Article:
CA board reform put on hold
Cricket Australia's chairman Wally Edwards is confident the organisation will end up being run by an independent commission despite "significant constitutional issues" standing in the way of the move. Edwards said there was no need to rush through the changes recommended by the Crawford-Carter governance review in December, which would include state boards giving up their seats on the board of CA.
The proposal was endorsed by the CA board two months ago but had to be approved by the state boards, and hurdles have arisen at state level. Edwards said the issues had been discussed at a board meeting in Melbourne on Monday and he hoped progress would be made on resolving the problems by the next board meeting in April.
"There's a whole variety of issues coming from different states, some of them going in a different direction to others," Edwards said. "But the reality is there are some significant constitutional issues that will have to be grappled with. [For example], the SACA, who have 19,000 members, would require constitutional change. What's possible there we have to work through.
"There's no magic to this. The overall mood of the room is goodwill. I'm confident we will get to a satisfactory end but that said, who knows. There are still a lot of issues to be dealt with. In the end the Cricket Australia board can only lead everybody to the trough. It's then a matter of the state associations having a nice big drink."
The key recommendation of the Crawford-Carter report was that the number of CA board directors would be reduced from 14 to nine, and none would be permitted to hold official positions with state associations. That would be a major departure from the century-old system in which New South Wales, Victoria and South Australia, as CA founding members, had more seats on the board and therefore more power.
While the smaller states might win a more equitable position under an independent commission, the issues are complicated by a review of CA's financial model that was running concurrently with the governance review. Edwards confirmed that there had been concerns that some states might be financially worse off under the new system, and had sought guarantees that that would not be the case.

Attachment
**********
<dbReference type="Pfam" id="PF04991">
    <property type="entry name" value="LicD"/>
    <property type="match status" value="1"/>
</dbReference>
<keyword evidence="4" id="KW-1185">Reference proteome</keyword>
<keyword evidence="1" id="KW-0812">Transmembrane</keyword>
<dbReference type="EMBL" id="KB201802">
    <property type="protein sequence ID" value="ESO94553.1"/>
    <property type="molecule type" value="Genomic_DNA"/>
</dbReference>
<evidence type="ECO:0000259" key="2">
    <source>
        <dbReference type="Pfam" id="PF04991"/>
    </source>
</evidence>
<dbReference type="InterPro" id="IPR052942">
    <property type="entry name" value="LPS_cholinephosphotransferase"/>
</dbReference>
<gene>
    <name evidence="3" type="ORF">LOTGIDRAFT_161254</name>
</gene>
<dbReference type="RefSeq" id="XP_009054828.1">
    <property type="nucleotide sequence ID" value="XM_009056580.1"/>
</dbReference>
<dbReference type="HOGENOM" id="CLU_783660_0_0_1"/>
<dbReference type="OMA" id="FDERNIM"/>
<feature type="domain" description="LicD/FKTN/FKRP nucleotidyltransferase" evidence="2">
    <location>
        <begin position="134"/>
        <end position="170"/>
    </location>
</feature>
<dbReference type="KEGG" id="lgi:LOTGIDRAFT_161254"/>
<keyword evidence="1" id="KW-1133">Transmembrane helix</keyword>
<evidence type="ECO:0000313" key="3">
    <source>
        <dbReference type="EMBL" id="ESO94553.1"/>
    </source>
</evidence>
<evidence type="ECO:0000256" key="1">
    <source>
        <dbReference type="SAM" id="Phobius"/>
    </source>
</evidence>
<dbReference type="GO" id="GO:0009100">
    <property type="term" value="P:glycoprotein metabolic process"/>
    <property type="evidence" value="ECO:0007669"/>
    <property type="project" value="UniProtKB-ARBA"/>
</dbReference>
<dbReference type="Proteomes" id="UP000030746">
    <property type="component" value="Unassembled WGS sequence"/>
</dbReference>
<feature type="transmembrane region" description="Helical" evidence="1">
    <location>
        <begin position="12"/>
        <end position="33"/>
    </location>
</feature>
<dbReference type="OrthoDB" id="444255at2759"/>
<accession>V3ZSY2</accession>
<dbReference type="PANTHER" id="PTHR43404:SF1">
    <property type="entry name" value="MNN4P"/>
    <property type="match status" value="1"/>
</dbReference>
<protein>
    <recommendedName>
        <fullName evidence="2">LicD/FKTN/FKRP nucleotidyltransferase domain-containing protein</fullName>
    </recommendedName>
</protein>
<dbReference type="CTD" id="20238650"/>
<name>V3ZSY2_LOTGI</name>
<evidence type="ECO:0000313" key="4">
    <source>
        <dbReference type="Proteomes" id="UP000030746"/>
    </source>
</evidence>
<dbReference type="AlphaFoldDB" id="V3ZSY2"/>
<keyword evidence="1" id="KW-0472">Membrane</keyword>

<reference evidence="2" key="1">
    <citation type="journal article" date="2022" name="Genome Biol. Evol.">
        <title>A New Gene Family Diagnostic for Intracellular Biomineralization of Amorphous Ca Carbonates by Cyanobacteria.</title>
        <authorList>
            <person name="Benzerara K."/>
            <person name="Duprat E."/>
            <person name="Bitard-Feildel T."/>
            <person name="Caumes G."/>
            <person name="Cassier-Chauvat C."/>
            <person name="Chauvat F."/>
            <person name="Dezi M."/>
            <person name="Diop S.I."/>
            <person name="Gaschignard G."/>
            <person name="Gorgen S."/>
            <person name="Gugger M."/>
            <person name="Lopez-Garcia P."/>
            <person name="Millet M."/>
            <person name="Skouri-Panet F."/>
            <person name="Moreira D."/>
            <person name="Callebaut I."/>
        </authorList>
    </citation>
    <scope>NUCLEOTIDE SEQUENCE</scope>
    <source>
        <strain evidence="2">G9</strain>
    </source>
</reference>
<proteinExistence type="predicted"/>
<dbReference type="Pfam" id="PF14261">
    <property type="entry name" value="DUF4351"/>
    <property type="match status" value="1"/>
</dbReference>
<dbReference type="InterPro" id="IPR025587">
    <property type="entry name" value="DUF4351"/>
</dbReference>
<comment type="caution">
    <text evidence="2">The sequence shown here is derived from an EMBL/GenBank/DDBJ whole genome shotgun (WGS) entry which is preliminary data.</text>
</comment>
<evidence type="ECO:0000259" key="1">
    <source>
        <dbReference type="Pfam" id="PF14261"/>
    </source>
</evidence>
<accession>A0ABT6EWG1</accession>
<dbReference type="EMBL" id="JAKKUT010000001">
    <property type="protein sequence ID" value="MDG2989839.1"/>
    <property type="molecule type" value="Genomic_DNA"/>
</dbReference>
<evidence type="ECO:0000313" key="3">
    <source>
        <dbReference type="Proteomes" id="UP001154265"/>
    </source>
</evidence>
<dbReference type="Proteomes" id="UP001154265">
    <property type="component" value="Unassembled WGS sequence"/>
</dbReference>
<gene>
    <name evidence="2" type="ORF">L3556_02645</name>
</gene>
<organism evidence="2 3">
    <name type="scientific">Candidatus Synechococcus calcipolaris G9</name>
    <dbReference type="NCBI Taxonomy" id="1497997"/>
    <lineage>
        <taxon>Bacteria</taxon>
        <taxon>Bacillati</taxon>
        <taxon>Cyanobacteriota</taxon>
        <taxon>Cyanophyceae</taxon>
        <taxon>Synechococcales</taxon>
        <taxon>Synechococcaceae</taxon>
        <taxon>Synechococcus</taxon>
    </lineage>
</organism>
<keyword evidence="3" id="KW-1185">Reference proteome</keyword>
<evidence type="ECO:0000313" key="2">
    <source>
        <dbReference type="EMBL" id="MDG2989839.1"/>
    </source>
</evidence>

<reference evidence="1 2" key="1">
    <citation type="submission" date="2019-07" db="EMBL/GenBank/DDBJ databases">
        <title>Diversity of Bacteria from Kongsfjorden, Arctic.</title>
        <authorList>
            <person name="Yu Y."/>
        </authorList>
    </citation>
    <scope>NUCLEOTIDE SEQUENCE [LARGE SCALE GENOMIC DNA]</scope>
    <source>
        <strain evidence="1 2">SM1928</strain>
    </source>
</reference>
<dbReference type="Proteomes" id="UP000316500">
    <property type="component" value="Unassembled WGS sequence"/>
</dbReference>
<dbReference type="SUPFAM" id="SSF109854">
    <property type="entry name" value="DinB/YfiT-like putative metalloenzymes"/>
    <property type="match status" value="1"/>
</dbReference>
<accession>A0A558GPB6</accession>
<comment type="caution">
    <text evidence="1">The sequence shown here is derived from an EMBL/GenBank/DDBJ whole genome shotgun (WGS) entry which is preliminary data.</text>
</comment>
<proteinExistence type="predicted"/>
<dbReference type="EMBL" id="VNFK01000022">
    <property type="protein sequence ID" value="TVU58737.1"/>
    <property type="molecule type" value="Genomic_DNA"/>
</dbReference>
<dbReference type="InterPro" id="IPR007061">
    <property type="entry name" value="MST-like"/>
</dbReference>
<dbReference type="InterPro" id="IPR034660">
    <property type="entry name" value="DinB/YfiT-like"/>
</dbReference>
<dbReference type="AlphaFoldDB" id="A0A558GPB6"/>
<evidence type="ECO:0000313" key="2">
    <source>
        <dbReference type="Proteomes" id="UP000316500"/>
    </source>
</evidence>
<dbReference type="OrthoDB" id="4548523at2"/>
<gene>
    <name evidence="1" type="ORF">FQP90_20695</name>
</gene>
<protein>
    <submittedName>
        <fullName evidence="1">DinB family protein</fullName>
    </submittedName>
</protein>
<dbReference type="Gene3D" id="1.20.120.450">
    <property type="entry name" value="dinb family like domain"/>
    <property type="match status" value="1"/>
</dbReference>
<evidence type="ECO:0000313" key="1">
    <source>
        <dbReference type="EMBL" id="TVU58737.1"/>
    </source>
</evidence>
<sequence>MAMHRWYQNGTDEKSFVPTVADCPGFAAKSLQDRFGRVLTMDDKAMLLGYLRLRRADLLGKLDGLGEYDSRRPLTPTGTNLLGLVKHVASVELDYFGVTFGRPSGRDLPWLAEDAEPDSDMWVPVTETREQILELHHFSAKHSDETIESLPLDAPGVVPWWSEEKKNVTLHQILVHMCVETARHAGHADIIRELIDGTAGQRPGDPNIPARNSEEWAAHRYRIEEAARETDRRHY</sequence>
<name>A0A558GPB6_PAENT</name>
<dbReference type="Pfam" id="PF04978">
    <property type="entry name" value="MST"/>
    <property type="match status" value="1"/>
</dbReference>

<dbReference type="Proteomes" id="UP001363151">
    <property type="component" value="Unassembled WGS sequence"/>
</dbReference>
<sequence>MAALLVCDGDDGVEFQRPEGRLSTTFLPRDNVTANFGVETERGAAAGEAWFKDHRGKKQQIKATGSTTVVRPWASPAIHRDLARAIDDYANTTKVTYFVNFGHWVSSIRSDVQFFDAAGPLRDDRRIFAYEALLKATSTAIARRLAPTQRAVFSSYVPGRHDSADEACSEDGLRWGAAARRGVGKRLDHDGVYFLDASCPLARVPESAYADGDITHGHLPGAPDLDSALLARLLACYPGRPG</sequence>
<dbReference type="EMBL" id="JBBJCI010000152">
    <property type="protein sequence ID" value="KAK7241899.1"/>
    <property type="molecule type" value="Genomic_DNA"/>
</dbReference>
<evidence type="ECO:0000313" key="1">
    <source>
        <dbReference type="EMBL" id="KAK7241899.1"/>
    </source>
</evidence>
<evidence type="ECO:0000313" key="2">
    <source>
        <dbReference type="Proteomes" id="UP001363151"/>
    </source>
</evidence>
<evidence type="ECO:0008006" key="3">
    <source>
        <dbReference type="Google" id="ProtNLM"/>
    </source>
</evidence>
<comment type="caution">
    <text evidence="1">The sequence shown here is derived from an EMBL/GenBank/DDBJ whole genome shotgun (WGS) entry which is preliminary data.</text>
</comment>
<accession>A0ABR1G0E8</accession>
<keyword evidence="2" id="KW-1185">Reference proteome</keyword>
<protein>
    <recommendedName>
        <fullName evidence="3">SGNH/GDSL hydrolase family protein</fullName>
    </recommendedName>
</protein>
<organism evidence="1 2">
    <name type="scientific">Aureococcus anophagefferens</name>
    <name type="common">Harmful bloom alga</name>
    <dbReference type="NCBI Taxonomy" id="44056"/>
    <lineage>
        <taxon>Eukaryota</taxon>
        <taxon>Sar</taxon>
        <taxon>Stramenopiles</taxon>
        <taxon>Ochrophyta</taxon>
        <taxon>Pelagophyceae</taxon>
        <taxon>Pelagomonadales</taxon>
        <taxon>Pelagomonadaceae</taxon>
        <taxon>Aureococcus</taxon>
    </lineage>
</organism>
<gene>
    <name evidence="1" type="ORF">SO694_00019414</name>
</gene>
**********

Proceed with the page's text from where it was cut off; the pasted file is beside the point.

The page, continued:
"It would appear to me that both of these reviews will come together in the end in one set of constitutional changes and certainly you'd expect those sort of questions," Edwards said. "We have a leap of faith - how big is it? That's some of the work we still have to do before some of the state chairmen meet in March, so we'll be putting meat on all those bones, trying to get more detail of guarantees and how it will relate to each state."
The March meeting of state board chairmen will in effect be a working group aiming to smooth out some of the issues ahead of April's board meeting. Edwards said despite the delays - the board had hoped that the state organisations would be ready to approve the changes by this month - he was hopeful an independent commission would eventually be ratified.
"I'm still very confident," he said. "I don't believe we've got any hurdles that are insurmountable at this point. The issues that have come out of this first round of responses are constitutional issues that we'll need to do a little bit of work on. What needs to happen at state land to be able to make some of these changes is in some circumstances quite complex."
Brydon Coverdale is an assistant editor at ESPNcricinfo. He tweets here